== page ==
Topics in this section:
- What's Cannabis?
- What does Cannabis do to you?
- Can Cannabis negatively affect your life?
- When's Cannabis most harmful?
- Steer Clear
Cannabis comes from the cannabis sativa plant grown in many parts of the world, including New Zealand. It is the most widely used illegal drug in New Zealand.
There are several forms of this drug used for recreational and medicinal purposes:
Marijuana (also known as pot, weed, ganja, dak, grass): the most common form in New Zealand. It's made from the cannabis plant's dried leaves and flowering tops (i.e. buds). Marijuana is usually smoked, often in hand-rolled joints (like cigarettes), but it may also be eaten in foods (e.g. baked into cookies).
Tetrahydracannabinol is the primary psychoactive ingredient in the cannabis plant. The THC content in marijuana in New Zealand currently ranges from1-32%.
Hash: made from the resin and flowers of the plant, which are dried and pressed into a block.
Hash oil: a sticky, concentrated liquid made from the leaves and flowering tops of the plant.
The most significant ingredient in cannabis is a chemical known as THC (delta-9-tetrahydrocannabinol). This is what can change your behaviour and make you feel stoned. It can stay in the body for several weeks. Usually, there's more THC in hash oil or hash than marijuana, but often it varies from one batch to the next. The more THC, the stronger the effect it will have on you.
Cannabis affects people in different ways. Its effects depend on the strength and amount taken, your previous experience with cannabis, your personality and even your mood at the time. The effects can last up to four hours. In small amounts, while you're stoned, cannabis usually makes you:
- Not able to concentrate
- Very hungry - 'the munchies'
- Have bloodshot eyes
- Have an increased heart rate
- Cannabis may also cause feelings of worry, anxiety or panic.
In larger amounts, you may:
- Feel confused or scared
- Have a slowed sense of time
- See or hear things that aren't real.
- The larger the dose, the higher the risks of having a bad experience.
Yes. It can harm you in the followings ways:
You are most likely to have serious physical or mental health problems from using cannabis heavily (e.g. daily or near daily) over many years. On the other hand, most studies find people who occasionally use small amounts of cannabis report few health problems.
Being stoned on cannabis can be risky in certain situations though, like driving a car, where the effect on your reaction time and co- ordination may put you or your friends at risk.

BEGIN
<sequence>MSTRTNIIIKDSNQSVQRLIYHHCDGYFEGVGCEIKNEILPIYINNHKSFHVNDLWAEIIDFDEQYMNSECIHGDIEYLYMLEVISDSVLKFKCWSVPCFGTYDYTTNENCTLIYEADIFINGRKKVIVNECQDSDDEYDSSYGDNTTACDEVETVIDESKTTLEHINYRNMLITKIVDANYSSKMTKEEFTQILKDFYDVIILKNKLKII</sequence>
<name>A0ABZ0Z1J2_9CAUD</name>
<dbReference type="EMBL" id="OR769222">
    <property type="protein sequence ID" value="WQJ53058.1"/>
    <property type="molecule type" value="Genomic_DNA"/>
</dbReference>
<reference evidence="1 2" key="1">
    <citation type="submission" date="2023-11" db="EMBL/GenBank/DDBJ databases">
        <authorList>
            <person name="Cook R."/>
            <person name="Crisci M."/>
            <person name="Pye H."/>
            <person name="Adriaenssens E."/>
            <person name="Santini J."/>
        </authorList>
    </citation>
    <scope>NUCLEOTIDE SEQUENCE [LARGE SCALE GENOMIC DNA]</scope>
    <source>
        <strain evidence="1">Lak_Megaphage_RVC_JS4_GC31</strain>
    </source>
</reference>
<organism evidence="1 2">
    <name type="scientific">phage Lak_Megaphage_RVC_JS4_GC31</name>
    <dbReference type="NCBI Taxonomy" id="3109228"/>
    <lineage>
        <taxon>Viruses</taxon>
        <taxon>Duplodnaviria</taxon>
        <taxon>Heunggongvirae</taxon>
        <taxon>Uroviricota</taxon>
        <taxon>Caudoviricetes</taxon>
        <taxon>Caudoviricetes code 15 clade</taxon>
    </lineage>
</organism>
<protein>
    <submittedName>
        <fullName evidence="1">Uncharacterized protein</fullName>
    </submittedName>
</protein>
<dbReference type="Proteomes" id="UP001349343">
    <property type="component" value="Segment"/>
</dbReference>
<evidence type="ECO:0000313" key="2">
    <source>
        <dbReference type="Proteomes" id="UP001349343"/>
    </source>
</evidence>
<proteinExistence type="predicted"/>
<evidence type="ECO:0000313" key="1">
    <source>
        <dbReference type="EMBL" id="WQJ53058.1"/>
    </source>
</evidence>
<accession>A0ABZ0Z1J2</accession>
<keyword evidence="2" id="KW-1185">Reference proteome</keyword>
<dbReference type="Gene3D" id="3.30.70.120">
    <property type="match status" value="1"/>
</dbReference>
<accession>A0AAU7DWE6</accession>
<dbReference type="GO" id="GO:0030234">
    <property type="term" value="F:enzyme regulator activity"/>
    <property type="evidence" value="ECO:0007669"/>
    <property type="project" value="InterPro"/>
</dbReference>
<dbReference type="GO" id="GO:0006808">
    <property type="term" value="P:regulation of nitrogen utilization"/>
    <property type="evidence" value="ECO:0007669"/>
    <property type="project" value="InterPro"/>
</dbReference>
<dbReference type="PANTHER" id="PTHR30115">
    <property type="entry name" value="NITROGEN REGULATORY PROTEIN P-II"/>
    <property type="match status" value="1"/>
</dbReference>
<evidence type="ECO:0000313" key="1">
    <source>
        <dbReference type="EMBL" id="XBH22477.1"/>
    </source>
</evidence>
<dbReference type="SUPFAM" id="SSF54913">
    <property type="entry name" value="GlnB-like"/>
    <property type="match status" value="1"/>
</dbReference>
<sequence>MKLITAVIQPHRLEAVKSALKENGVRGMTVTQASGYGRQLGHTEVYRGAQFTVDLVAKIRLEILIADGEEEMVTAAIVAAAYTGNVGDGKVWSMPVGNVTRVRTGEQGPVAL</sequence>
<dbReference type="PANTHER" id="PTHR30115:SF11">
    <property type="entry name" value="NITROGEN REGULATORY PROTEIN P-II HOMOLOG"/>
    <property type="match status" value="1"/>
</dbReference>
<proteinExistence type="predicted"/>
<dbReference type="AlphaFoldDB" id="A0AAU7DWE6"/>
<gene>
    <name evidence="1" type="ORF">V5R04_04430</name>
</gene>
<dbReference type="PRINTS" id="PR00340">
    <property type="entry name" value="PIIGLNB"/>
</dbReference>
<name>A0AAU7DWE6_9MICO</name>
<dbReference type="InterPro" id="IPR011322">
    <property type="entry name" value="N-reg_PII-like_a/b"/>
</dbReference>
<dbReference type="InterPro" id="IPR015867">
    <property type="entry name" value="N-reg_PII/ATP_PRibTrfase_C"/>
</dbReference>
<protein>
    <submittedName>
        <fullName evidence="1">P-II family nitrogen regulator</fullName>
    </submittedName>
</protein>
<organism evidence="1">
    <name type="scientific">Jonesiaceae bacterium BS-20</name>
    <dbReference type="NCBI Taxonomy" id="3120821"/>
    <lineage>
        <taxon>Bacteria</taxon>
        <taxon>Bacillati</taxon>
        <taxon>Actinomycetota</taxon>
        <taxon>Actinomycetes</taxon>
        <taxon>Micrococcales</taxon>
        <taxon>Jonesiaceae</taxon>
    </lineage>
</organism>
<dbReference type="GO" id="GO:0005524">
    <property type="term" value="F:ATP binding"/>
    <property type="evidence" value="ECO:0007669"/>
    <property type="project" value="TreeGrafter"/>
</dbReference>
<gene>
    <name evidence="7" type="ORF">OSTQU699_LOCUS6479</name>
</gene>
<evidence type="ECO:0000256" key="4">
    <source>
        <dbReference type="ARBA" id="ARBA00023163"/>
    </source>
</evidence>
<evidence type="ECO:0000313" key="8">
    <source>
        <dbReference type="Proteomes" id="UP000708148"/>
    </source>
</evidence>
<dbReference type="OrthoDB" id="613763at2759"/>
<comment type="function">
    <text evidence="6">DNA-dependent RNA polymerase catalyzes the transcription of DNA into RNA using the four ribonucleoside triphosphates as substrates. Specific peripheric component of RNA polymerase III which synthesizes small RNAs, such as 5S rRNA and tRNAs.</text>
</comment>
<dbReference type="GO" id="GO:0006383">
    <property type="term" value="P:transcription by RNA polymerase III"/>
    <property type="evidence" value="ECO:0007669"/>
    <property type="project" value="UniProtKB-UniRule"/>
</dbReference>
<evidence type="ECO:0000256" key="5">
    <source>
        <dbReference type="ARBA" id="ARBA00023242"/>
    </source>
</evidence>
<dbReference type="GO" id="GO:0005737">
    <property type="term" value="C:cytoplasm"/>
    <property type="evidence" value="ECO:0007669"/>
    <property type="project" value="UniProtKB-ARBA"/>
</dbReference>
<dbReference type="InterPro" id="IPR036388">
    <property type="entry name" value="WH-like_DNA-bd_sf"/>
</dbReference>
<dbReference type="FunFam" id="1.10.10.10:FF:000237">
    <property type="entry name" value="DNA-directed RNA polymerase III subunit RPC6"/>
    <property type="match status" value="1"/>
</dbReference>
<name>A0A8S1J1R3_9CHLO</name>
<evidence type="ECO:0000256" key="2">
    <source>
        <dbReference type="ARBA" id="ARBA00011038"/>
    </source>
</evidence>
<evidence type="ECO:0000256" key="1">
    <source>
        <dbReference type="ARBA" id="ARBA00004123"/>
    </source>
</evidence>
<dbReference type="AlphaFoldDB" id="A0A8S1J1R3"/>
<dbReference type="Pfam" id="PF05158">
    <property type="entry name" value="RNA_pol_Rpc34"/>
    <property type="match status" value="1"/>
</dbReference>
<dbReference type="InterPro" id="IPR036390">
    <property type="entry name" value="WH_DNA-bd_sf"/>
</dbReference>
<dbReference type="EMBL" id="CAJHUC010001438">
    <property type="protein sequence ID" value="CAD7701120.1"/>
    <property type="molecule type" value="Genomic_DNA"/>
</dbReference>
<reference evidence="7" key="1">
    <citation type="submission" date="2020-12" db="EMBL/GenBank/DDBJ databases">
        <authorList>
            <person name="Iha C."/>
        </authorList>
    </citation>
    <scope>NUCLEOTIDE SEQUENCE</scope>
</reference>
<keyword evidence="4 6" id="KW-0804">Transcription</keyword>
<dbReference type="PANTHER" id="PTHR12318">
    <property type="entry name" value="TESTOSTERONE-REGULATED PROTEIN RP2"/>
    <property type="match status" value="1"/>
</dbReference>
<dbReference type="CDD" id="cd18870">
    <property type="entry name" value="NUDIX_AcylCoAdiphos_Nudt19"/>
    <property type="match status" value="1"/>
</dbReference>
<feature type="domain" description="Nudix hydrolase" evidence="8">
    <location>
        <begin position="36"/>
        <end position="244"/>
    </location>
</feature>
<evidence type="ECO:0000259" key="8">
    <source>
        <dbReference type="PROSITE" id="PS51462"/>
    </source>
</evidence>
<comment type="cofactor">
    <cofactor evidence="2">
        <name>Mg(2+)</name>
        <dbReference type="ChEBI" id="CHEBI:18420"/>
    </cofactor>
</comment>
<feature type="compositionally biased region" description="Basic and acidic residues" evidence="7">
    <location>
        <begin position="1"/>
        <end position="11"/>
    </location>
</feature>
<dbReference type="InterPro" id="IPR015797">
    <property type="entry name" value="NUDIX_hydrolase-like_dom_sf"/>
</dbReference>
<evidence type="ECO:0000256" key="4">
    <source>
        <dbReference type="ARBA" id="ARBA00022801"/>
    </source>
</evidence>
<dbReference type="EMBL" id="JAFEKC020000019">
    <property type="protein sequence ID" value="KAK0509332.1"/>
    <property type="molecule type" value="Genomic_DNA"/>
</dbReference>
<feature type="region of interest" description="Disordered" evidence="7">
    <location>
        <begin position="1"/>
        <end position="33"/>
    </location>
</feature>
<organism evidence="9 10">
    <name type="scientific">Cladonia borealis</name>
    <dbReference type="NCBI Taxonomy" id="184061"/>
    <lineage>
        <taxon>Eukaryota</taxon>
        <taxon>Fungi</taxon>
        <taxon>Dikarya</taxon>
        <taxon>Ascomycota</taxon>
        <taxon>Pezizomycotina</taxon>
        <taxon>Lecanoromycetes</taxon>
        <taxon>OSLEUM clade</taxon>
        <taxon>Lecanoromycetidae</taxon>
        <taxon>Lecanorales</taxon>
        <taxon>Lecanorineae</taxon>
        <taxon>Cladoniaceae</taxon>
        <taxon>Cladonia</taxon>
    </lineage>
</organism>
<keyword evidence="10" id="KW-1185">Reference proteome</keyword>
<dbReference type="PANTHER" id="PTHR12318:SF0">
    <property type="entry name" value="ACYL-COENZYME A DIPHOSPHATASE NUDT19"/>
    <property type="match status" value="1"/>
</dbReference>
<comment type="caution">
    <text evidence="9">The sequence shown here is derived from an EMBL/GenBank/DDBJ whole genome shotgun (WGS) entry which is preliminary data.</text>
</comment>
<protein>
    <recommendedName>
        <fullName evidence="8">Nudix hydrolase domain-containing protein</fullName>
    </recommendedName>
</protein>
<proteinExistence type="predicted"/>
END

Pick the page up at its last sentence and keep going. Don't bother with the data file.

Health risks from heavy, long-term cannabis use are:
Bronchitis or other diseases related to your breathing system, cancer of the lungs, mouth or throat, from smoking cannabis, a small loss of attention and memory ability, which may or not return to normal after you stop using cannabis.
Becoming mentally dependent on cannabis, finding it hard to give up worsening the effects of mental illness such as schizophrenia or depression.
If you use cannabis regularly, it may lead to problems with friends, family or whanau. Other people may not understand or like your mood or behaviour while you're stoned. And if using cannabis causes problems in other parts of your life - like school - that can upset family and friends too.
Cannabis can make you clumsy, forgetful and possibly less motivated, making it harder to do a good job. You could get sacked, or your career might not go as well as you'd like. If you're operating machinery while you're stoned, you run the risk of having an accident.
Cannabis can make it hard to concentrate and remember things, and may make you less keen to work. So if you're studying, it could mean your grades or exam results suffer.
Sports and Recreation
If you like playing sports, cannabis can reduce your performance. If you're stoned, you probably won't be as quick or co-ordinated. And even if you're not stoned, you may find you're less interested in sport if you've been using cannabis heavily for a while. Swimming and water sports can be dangerous if you have taken cannabis.
Cannabis isn't cheap. If you use if often it can cost a lot, and put a big strain on your wallet.
Using cannabis is especially risky if you are:
- Using it heavily, particularly over several years.
- Using machinery or driving.
- Using other drugs as well (especially alcohol).
- Depressed or have a mental illness.
- Pregnant (the baby's health will be at risk).
- At risk of heart problems.
- Having problems doing well at school.
Where Can I Get Help?
Youth health centres are a good place to go for help. If you don't have one in your area, talk to an adult you trust, such as your parents, your doctor, Kaumatua or Kuia, a school counsellor or a youth worker. You can also get help from an Alcohol and Drug Service (they're listed in the phone book) or ring the Alcohol Drug Helpline on 0800 787 797.